Fueling Your Success: Nutrition Tips for High School and College Athletes

“Bodybuilding is at least 80% nutrition.” – Vince Gironda

“Nutrition is 100%, training is 100%, recovery is 100%.” – Dorian Yates

“If you’re not growing, it’s likely your diet, not your training, that’s holding you back.” – Dr. John Berardi

Nutrition is the cornerstone of athletic success, especially for high school and college athletes striving to build muscle, improve performance, and achieve their physique goals. No matter how hard you train, if your diet isn’t on point, you won’t see the results you desire. Let’s dive into the basics of proper nutrition and how you can optimize your diet to reach your full potential.

My Nutrition Journey

When I first got serious about Olympic lifting, I had a major diet flaw: I rewarded myself with fast food after every workout. Despite training hard and taking every supplement I could find, I still looked more like the Michelin Man’s fatter brother than a lean, muscular athlete. My poor dietary habits were holding me back.

I also had a client, a 6’1″ 165-pound hockey player, who struggled to gain muscle despite intense training. After keeping a food diary, we discovered he was only consuming around 1700 calories per day. Once we adjusted his diet, he gained 25 pounds of muscle in less than a year.

The moral of these stories? If you’re training hard but not seeing results, your diet is likely the culprit.

Understanding the Basics

To build muscle or lose fat, you need a solid understanding of nutrition. Let’s break down the key components:


Protein is crucial for muscle growth. It’s broken down into amino acids, which are then used to build muscle through a process called protein synthesis. Aim for 1.25 to 1.5 grams of protein per pound of body weight daily to maximize growth. Good sources include meat, poultry, fish, eggs, and dairy.

Carbohydrates (Carbs)

Carbs provide energy for your workouts and daily activities. They are stored as glycogen in your muscles and liver or as body fat. To optimize performance and body composition, consume carbs primarily at breakfast and post-workout when your body is most insulin sensitive. Stick to green veggies and some fruits for most of your carb intake, and avoid high-sugar, processed foods.


Fat is not the enemy! Healthy fats, especially omega-3 fatty acids, are essential for hormone production, including testosterone, which supports muscle growth. Include a variety of fat sources like fish, nuts, seeds, and avocados in your diet. Aim for at least 20% of your total calories from fat to maintain optimal hormone levels.

Basal Metabolic Rate (BMR)

Your BMR is the number of calories your body needs to function at rest. Use the following formulas to estimate your BMR:

  • Men: BMR = 66 + (13.7 x weight in kg) + (5 x height in cm) – (6.8 x age)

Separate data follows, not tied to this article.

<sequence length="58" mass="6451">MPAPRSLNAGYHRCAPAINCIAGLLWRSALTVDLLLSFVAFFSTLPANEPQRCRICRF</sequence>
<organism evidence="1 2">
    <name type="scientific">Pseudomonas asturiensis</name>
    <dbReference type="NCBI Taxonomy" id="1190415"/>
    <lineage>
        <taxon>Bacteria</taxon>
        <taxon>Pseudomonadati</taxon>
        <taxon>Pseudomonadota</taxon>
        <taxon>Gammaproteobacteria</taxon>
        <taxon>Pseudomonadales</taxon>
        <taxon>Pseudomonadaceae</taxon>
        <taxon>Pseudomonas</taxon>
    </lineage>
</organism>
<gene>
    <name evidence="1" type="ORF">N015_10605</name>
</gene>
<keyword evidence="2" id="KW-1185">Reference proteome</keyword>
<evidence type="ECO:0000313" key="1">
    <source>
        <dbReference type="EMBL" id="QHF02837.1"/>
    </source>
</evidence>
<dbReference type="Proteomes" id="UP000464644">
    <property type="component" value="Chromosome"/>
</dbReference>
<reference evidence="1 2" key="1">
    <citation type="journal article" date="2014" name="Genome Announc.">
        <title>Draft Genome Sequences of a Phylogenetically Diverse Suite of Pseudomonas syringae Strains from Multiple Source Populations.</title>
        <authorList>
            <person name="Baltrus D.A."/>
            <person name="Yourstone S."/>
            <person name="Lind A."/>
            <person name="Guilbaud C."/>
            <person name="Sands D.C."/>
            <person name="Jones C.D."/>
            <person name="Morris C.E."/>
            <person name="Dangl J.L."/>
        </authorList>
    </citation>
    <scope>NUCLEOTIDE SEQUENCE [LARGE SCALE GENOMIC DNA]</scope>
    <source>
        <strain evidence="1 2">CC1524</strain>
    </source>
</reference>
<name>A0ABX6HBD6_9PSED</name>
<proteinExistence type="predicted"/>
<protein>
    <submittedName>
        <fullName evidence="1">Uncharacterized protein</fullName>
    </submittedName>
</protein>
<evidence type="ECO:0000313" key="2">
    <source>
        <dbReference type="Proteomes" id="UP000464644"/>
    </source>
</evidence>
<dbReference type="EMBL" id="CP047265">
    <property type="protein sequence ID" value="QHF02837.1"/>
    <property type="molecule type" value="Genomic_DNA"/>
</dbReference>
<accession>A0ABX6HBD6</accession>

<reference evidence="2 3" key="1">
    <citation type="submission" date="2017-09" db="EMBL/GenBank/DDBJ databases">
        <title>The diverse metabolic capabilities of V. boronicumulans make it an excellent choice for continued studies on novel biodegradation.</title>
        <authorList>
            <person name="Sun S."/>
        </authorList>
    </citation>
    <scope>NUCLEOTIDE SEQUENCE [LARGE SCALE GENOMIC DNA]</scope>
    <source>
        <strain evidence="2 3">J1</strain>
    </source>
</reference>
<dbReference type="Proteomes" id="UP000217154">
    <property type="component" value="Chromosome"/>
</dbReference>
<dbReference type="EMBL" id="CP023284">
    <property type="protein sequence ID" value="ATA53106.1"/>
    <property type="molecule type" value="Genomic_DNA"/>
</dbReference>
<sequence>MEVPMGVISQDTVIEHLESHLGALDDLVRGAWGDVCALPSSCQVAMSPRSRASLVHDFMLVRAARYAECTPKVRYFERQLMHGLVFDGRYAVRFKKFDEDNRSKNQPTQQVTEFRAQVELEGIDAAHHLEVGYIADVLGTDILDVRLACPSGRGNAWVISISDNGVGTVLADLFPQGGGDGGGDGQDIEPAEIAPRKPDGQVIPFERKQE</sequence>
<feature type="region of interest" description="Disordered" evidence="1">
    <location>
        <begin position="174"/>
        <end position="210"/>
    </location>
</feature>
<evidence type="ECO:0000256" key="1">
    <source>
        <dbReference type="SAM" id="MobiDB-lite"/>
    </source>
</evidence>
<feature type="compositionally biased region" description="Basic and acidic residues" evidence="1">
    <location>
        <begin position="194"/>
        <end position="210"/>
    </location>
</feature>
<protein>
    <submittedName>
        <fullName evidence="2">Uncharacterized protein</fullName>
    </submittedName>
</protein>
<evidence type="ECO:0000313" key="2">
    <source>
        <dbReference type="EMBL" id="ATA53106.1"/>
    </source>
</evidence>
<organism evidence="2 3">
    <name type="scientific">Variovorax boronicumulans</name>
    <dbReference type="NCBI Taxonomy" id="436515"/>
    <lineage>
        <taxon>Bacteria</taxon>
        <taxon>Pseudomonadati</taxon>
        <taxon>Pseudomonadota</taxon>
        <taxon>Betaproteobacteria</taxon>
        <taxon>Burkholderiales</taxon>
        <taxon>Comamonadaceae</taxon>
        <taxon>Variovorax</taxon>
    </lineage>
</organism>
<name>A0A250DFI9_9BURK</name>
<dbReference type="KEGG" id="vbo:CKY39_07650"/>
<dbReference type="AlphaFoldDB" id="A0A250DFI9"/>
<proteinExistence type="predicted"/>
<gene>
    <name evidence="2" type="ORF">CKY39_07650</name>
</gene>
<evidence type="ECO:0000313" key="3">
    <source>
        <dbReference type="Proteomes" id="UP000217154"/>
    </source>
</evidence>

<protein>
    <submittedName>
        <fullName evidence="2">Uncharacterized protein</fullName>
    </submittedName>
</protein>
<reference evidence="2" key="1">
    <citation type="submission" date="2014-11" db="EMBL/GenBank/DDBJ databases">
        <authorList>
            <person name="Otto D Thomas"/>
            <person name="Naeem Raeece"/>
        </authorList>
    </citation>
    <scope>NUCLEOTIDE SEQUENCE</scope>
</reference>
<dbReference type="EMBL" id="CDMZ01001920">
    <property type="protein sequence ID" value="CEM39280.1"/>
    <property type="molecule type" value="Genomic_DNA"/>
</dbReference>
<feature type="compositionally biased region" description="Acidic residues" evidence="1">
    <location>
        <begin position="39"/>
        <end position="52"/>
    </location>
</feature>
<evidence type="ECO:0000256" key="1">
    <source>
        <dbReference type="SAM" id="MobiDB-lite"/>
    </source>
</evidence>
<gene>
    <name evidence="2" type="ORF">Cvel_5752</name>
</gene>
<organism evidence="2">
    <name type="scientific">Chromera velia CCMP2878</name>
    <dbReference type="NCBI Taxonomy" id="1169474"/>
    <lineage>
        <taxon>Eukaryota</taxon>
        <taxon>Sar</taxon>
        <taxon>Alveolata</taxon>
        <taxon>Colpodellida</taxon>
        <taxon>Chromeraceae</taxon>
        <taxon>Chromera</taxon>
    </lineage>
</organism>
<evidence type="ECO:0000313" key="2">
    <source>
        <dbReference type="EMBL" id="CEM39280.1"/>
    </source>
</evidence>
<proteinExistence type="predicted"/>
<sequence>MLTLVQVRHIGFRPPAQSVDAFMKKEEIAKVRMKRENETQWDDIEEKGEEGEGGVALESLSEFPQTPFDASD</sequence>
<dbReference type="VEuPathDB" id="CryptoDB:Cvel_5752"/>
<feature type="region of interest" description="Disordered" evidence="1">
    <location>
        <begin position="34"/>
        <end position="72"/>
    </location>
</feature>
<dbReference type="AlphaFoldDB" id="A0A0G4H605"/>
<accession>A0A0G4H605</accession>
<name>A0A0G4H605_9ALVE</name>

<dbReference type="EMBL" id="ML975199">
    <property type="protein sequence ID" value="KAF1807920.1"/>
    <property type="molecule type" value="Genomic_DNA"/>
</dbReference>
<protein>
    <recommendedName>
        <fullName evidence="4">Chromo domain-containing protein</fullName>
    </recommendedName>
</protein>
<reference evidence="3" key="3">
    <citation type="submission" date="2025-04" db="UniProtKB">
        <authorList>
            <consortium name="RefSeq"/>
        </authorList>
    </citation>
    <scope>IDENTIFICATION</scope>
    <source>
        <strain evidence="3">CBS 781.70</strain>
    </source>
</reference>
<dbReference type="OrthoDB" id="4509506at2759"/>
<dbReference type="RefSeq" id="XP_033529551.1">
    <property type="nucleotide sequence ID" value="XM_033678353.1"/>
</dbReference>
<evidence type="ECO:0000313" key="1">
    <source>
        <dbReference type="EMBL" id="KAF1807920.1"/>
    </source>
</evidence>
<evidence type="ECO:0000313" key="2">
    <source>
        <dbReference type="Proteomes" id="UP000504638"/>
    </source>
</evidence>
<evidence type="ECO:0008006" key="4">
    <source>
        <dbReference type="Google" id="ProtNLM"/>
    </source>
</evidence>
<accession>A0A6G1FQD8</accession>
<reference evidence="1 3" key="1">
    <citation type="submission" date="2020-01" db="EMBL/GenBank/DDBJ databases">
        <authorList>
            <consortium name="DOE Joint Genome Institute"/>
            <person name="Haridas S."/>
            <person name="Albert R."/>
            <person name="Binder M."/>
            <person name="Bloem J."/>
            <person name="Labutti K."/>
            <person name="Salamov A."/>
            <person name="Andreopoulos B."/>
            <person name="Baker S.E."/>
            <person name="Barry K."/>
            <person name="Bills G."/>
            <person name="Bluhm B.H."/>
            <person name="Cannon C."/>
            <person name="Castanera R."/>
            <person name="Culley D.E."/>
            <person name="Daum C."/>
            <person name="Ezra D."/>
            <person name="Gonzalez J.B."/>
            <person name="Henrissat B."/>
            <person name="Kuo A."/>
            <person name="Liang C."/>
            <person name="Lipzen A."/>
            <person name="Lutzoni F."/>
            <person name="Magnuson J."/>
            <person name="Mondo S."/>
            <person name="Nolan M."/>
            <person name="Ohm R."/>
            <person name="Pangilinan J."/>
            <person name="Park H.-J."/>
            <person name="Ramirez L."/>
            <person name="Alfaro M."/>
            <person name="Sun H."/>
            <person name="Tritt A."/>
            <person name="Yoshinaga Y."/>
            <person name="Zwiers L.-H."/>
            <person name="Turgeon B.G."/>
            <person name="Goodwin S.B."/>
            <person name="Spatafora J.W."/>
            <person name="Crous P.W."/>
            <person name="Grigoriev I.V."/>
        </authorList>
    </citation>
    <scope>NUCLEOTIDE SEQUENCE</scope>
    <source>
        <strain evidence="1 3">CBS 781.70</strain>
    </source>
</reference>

• Women: BMR = 655 + (9.6 x weight in kg) + (1.7 x height in cm) – (4.7 x age)

Multiply your BMR by an activity factor (1.2 for sedentary, up to 2.0 for very high activity) to determine your Daily Energy Expenditure (DEE).

Nutrition Nuggets for Optimal Performance

  1. Measure and Record: Track your food intake to ensure you’re getting the right amount of calories and nutrients.
  2. Follow the 10-20 Rule: For fat loss, consume 10-20% fewer calories than your DEE. For muscle gain, consume 10-20% more.
  3. Carb Timing: Leaner individuals can handle more carbs without gaining fat. Consume most carbs at breakfast and post-workout.
  4. Whole Foods: Stick to natural, unprocessed foods for the best results.
  5. Cheat Meals: Wait 14-21 days before having a cheat meal to establish good eating habits. Cheat meals should be planned and not too frequent.
  6. Don’t Skip Meals: Skipping meals or fasting after a binge can lead to muscle loss and increased fat storage.
  7. Variety: Rotate your food choices to avoid developing intolerances and to ensure a balanced intake of nutrients.
  8. Frequent Meals: Eat small, frequent meals to stabilize blood sugar levels and improve nutrient absorption.
  9. Protein at Every Meal: Include protein in every meal to support muscle growth.
  10. Breakfast Matters: Never skip breakfast—it sets the tone for the rest of the day and helps prevent muscle breakdown.
  11. Post-Workout Nutrition: Have a protein and carb-rich shake immediately after training to kickstart recovery.

Diet Strategies for Different Goals

For Fat Loss

  • Low-Carb: High protein, high fat, minimal carbs (under 30 grams per day).
  • Low-Fat: High protein, high carb, minimal fat.
  • Balanced: Equal focus on protein, carbs, and fats, but avoid mixing fats and carbs in the same meal.

For Muscle Gain

  • Low-Carb: High protein, high fat, minimal carbs.
  • Low-Fat: High protein, high carb, minimal fat.
  • Balanced: Equal focus on protein, carbs, and fats, with protein + carb or protein + fat meals.


Training is essential, but nutrition is the game-changer that will determine your success. It requires discipline and dedication, but the rewards are well worth the effort. By following these guidelines and staying committed to your nutrition plan, you’ll see significant improvements in your physique and performance.

Stay strong, Hardbody Athletes, and remember: the kitchen is where champions are made.